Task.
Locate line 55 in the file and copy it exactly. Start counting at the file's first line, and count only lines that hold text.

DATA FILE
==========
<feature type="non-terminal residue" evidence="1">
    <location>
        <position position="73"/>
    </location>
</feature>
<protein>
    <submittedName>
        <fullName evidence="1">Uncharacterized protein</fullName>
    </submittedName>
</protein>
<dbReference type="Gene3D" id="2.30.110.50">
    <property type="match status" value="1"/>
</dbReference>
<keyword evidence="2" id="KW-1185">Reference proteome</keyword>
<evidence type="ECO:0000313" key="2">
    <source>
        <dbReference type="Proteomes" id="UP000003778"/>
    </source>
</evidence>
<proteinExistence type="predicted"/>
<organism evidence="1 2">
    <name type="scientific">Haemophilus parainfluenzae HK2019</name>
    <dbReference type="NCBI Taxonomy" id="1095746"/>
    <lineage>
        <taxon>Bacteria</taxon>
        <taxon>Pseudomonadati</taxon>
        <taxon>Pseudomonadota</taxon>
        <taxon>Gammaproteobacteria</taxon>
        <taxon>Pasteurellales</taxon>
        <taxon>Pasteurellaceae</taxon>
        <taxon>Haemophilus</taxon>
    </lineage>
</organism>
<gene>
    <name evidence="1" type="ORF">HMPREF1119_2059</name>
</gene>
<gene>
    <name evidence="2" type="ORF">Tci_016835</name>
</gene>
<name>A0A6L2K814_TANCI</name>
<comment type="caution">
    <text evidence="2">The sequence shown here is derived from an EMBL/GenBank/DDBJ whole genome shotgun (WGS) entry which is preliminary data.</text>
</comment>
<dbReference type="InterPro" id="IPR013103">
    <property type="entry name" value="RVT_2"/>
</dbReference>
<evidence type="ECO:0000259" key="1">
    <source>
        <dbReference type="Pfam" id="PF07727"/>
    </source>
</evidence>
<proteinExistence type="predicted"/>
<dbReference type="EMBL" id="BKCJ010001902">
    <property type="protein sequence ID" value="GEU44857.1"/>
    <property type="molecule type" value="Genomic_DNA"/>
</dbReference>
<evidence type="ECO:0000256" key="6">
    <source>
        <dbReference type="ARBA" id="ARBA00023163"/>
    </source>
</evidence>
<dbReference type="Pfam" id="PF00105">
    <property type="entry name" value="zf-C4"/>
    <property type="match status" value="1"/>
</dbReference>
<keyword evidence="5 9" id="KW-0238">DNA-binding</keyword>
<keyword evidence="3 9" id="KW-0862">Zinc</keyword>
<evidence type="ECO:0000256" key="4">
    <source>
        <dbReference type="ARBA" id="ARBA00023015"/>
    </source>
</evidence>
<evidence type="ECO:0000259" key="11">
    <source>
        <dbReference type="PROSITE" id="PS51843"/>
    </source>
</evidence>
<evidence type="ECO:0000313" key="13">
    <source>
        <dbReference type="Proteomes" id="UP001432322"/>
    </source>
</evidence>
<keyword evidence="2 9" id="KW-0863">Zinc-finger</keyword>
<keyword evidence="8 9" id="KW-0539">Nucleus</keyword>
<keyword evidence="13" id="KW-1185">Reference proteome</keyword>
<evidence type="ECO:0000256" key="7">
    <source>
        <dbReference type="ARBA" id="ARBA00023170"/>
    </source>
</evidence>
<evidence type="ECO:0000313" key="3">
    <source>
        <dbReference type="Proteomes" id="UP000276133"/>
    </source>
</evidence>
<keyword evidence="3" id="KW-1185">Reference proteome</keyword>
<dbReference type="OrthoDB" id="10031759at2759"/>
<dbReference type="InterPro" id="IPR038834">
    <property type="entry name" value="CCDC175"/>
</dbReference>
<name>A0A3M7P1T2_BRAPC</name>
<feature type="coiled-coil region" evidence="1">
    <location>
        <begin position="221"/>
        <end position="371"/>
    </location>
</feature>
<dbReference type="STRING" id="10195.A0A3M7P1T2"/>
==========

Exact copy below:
    <property type="molecule type" value="Genomic_DNA"/>